Level IV misconduct will result in mandatory removal to a Disciplinary Alternative Education Program, which in HISD means CEP. Discretion exists for Level III misconduct:

Level III acts include misconduct for which an administrator may suspend the student, place the student into in-school suspension, or, if the administrator finds the Level III misconduct to be serious or persistent as defined in this Code, refer the student to a district-level Disciplinary Alternative Education Program (DAEP). The principal or other appropriate administrator makes the disciplinary determination on the basis of the severity of the misconduct. The period of the suspension is limited to three days per occurrence.

Click the link to see the long list of Level III offenses. Fallon has told me that generally speaking it takes six or seven of these offenses for a kid to be labeled persistent and get referred to CEP. What needs to be clarified here is how many of the 1800 or so non-mandatory referrals to CEP were for fewer than, say, five Level III offenses. Superintendent Grier has said that some referrals to CEP are for minor infractions. I want to try and pin down what he means by that, and how often it happens.

Interview with Gayle Fallon

As you know, I’ve been following the news in HISD lately, in particular the political struggle going on between new HISD Superintendent Terry Grier and the Houston Federation of Teachers, over things like the proposal to dump CEP as the disciplinary alternate education provider, and the teacher dismissal plan. In a recent post, I noted that some of the claims Superintendent Grier was making about CEP were completely at odds with claims being made by HFT President Gayle Fallon. That led to Fallon leaving a comment on that post and sending me some data about HISD’s disciplinary statistics, and ultimately to this interview I conducted with Fallon:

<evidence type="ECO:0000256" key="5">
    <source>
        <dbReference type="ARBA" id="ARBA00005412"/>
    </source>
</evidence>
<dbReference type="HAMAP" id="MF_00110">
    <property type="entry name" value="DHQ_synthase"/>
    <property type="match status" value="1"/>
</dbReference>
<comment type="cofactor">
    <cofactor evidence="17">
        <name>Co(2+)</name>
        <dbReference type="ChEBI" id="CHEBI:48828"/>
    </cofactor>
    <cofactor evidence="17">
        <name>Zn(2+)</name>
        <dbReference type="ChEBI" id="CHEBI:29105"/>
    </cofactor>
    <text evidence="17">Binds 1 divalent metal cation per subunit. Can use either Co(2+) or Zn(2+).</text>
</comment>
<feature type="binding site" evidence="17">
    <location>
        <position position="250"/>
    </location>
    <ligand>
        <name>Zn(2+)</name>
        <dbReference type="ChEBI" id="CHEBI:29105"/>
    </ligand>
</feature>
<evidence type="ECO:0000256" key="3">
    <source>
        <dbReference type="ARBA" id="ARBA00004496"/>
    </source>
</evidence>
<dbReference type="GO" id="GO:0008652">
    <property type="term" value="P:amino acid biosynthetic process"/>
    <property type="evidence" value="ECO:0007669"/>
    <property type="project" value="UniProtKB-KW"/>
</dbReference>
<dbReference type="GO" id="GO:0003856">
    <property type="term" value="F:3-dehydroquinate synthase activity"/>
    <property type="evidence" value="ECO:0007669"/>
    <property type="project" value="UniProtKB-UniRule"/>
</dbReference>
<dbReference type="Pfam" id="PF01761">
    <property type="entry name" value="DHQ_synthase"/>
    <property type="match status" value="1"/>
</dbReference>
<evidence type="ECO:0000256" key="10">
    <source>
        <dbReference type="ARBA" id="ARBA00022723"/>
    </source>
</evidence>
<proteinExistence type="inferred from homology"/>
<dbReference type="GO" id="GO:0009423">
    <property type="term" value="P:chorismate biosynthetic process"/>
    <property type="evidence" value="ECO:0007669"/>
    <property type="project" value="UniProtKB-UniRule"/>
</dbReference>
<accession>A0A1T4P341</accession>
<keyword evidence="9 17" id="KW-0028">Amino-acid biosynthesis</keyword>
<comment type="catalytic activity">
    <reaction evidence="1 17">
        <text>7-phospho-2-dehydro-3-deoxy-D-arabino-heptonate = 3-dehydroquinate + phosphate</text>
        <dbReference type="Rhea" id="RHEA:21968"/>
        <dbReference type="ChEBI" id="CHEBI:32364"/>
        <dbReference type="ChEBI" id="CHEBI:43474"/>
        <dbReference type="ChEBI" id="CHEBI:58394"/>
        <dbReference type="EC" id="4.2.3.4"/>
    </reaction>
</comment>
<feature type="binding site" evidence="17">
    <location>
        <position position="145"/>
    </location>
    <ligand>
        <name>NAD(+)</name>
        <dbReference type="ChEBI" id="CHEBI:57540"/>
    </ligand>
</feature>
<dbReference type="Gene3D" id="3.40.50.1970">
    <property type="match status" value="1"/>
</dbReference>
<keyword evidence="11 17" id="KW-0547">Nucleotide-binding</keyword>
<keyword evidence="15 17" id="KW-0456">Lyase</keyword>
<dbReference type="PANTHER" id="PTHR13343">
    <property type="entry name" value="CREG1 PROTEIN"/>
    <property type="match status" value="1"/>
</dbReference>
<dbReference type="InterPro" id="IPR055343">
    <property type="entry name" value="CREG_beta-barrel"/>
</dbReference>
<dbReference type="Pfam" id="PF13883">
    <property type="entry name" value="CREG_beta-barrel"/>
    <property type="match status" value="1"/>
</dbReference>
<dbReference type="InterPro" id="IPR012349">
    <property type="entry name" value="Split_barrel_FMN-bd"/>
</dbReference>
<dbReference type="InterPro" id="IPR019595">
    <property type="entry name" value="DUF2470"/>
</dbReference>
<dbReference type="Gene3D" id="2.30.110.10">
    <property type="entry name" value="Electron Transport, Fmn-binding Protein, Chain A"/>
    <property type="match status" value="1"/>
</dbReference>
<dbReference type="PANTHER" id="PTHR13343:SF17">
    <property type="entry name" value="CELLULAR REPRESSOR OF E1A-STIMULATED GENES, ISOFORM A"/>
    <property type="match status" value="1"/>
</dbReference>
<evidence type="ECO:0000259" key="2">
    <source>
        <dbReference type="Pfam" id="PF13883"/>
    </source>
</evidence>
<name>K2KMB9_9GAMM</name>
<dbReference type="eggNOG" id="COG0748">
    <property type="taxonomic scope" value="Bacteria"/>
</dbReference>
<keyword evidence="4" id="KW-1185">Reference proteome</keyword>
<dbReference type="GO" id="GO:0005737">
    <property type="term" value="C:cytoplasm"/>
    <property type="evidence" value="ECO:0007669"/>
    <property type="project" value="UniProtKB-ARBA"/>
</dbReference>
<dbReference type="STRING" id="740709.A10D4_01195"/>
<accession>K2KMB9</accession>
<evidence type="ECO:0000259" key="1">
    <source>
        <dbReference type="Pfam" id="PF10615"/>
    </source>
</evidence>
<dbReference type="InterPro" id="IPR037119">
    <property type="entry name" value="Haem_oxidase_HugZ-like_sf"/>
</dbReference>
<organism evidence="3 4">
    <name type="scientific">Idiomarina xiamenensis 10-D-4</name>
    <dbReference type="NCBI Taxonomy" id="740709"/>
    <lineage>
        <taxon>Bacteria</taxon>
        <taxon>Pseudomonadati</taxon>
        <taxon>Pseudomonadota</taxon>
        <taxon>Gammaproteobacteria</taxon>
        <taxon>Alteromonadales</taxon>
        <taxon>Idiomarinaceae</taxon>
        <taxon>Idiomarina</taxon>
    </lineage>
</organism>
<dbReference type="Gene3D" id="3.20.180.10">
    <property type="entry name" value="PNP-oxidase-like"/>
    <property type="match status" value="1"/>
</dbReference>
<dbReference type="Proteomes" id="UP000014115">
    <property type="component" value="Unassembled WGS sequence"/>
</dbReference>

Download the MP3 file

It’s clear that Fallon and Grier don’t see eye to eye on a number of issues. I thought she made a pretty strong case for the HFT’s positions; I’d be interested to know what you think. I am working on arranging an interview with Grier and hope to have that done and posted within the week.

HISD disciplinary data

Last week, I noted some differences of fact between HISD Superintendent Terry Grier and HFT President Gayle Fallon over the cost and use of alternate school CEP, which Grier wants to dump. Fallon left a comment in that post, and followed it up in a reply to an email I sent her with some spreadsheets detailing how many referrals to CEP there have been in the past three years. I’ve uploaded them all to Google Docs and placed them in this folder for your perusal. They’re broken down by HISD Trustee district and school. A couple of observations:

– Over the three years listed, the number of students referred to CEP was less than four percent of the total disciplinary incidents. Based on that, it’s hard to say that students are being over-referred. Suspensions, in school and out of school, were the vast majority of the punishments.